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Custom Promotional Items: Pros and Cons
Hardly a year goes by for me without receiving at least one inquiry for custom promotional items. Everything from custom shaped magnets and notepads to custom molded action figures. Are all of them possible? You bet! Are all of them feasible projects? No way.
Usually the client is envisioning a high impact promotional giveaway that will help the company build their brand. Truly, this type of project could accomplish that. In fact, some of these unique items can become valuable collectibles, especially those for highly desirable brands.
But there are some of significant drawbacks to these one-of-a-kind projects.
Customized Promotional Items versus Custom Promotional Items
Most standard, straight-out-of-the-catalog promotional giveaways are considered customized promotional items. Customized means that the customer selects options such as the following:
- Logo or text that is to be printed
- Color of ink used and/or type of standard imprint process
- Standard imprinting location on the product
Example: A customer wants customized screen printed T shirts. He would choose the logo, ink color and where he wants that printed. On a T shirt standard imprint locations are full front, left chest, right chest (less common) or full back.
In contrast, custom promotional products are usually specially manufactured and are not merely imprinted. Using the same example, say the customer wanted a T shirt made from a special fabric, with an unusually styled sleeve or neckline or printed with a design that spans from front to back. This is a completely custom build.
Why are Custom Promotional Items so Expensive?
To create custom promotional products, the following expenses could be charged and will vary by project:
- Custom Design. Especially when it comes to 3D items, the cost to develop sketches and models can run into the hundreds, if not thousands, of dollars. Virtual modeling technologies can help reduce the costs in this phase. However, a physical prototype, or proof, may still done prior to the final production run.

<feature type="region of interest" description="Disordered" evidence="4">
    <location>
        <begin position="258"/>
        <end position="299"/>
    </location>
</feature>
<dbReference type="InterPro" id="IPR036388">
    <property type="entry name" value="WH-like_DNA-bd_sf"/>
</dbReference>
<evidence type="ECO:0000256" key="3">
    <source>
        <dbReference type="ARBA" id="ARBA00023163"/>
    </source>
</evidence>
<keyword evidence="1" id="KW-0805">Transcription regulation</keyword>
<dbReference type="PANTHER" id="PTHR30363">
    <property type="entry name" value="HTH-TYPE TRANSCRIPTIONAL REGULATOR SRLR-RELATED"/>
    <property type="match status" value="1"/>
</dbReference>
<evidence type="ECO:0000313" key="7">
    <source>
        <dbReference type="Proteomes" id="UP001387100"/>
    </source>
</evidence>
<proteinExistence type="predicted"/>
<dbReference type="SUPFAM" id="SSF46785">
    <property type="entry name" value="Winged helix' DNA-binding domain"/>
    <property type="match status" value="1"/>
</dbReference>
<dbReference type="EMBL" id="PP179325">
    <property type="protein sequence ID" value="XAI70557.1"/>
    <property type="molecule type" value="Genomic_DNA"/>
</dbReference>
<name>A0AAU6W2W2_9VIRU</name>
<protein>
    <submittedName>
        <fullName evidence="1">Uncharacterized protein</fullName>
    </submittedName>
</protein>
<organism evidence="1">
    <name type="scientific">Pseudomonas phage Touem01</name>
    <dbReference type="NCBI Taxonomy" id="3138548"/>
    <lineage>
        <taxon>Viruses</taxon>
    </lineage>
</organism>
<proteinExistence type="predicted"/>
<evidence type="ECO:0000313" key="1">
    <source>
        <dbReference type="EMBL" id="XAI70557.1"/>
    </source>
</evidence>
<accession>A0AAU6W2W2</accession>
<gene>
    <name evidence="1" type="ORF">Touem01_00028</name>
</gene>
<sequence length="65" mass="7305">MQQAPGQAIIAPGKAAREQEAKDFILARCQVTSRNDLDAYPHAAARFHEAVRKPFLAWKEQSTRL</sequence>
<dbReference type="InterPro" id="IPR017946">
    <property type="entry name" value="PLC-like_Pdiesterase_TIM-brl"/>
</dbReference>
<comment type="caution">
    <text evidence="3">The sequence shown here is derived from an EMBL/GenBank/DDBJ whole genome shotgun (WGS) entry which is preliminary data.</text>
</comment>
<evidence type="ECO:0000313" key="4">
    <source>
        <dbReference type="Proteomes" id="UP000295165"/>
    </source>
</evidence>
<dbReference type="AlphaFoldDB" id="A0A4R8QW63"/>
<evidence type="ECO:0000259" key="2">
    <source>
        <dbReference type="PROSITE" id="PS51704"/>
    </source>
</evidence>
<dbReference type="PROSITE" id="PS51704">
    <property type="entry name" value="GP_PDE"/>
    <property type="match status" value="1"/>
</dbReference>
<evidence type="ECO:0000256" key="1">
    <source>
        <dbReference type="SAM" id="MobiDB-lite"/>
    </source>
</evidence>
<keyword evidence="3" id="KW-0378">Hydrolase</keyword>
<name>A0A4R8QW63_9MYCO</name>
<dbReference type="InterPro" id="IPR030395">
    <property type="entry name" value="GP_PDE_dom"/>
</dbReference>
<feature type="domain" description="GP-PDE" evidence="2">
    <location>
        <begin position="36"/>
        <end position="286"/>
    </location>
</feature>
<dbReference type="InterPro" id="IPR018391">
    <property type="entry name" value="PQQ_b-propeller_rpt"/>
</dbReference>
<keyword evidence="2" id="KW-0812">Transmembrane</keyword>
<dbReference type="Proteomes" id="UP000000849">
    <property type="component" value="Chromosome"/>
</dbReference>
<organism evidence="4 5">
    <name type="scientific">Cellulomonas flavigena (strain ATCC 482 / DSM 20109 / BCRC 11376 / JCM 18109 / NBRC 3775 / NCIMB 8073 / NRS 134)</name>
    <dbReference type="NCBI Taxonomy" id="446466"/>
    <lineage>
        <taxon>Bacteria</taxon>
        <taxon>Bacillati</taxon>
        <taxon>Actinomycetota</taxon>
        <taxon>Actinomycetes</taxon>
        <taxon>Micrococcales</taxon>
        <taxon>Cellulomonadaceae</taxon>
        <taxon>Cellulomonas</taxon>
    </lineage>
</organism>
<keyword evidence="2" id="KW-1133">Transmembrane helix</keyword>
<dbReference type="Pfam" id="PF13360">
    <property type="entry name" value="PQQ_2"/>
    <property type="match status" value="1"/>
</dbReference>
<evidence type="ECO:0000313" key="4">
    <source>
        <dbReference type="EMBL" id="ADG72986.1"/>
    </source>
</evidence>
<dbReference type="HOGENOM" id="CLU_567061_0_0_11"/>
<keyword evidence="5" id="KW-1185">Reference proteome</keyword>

- Custom Dies, Molds and Manufacturing. Once a custom design and model is complete, the actual dies and molds must be developed in order to actually make the product. A die is a cutting template to create the desired shape or size. A mold is usually used for plastic or poured materials. Custom manufacturing could also include processes such as hand detailing and piece-by-piece construction. Like custom design, these fees can also run into the hundreds or thousands of dollars, depending on the complexity and difficulty to physically manufacture.
- Custom Decorating. If an item needs to be decorated in specially mixed inks or paints, or in unusual locations, there usually are fees for the custom inks or paints and the special handling required to decorate in difficult locations. As with the design, die and mold costs, the more complex the decorating scheme, the more expensive it is. One of the most common custom decorating costs is PMS (Pantone Matching System) color inks.
- High Quantities and/or High Cost. Because of the high costs for the manufacturer, usually a high quantity of final custom promotional products need to be ordered, sometimes with a minimum of several thousand pieces. For those items where a low minimum order quantity is offered (even as small as one piece; custom awards being an example), the per piece cost may be extremely high.
What About 3D Printing?
Though 3D printing could make short run custom promotional products a reasonably priced reality, the industry is still not at a point (as of this writing) where that is possible or widely available.
Add to this the issue that a custom designed 3D printed item may not meet CPSC (Consumer Product Safety Commission) safety requirements. This opens up both the manufacturer and the business using the items (which could be one in the same!) to additional product liability, especially if making these types of items is not part of the company's normal offerings.
Disclaimer: Any examples used are for illustrative purposes only and do not suggest affiliation or endorsement. The author/publisher has used best efforts in preparation of this article. No representations or warranties for its contents, either expressed or implied, are offered or allowed and all parties disclaim any implied warranties of merchantability or fitness for your particular purpose. The advice, strategies and recommendations presented herein may not be suitable for you, your situation or business. Consult with a professional adviser where and when appropriate. The author/publisher shall not be liable for any loss of profit or any other damages, including but not limited to special, incidental, consequential, or other damages. So by reading and using this information, you accept this risk.
© 2014 Heidi Thorne